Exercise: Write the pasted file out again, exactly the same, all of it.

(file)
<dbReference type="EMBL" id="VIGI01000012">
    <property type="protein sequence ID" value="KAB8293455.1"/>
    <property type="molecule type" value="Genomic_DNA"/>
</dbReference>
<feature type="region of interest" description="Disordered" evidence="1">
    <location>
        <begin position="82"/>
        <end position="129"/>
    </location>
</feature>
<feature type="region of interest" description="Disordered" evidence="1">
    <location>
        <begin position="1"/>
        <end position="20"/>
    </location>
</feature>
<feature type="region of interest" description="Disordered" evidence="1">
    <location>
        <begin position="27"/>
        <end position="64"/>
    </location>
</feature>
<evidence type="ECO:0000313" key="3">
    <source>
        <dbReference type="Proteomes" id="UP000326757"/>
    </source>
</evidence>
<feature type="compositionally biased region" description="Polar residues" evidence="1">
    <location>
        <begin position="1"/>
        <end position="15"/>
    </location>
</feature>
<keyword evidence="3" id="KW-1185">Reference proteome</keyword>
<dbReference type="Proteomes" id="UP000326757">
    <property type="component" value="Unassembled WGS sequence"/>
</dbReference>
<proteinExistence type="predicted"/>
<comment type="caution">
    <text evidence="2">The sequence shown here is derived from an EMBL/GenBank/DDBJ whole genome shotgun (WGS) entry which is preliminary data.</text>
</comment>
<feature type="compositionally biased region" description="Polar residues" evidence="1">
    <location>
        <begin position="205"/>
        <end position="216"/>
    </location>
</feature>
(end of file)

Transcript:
<dbReference type="EMBL" id="VIGI01000012">
    <property type="protein sequence ID" value="KAB8293455.1"/>
    <property type="molecule type" value="Genomic_DNA"/>
</dbReference>
<feature type="region of interest" description="Disordered" evidence="1">
    <location>
        <begin position="82"/>
        <end position="129"/>
    </location>
</feature>
<feature type="region of interest" description="Disordered" evidence="1">
    <location>
        <begin position="1"/>
        <end position="20"/>
    </location>
</feature>
<feature type="region of interest" description="Disordered" evidence="1">
    <location>
        <begin position="27"/>
        <end position="64"/>
    </location>
</feature>
<evidence type="ECO:0000313" key="3">
    <source>
        <dbReference type="Proteomes" id="UP000326757"/>
    </source>
</evidence>
<feature type="compositionally biased region" description="Polar residues" evidence="1">
    <location>
        <begin position="1"/>
        <end position="15"/>
    </location>
</feature>
<keyword evidence="3" id="KW-1185">Reference proteome</keyword>
<dbReference type="Proteomes" id="UP000326757">
    <property type="component" value="Unassembled WGS sequence"/>
</dbReference>
<proteinExistence type="predicted"/>
<comment type="caution">
    <text evidence="2">The sequence shown here is derived from an EMBL/GenBank/DDBJ whole genome shotgun (WGS) entry which is preliminary data.</text>
</comment>
<feature type="compositionally biased region" description="Polar residues" evidence="1">
    <location>
        <begin position="205"/>
        <end position="216"/>
    </location>
</feature>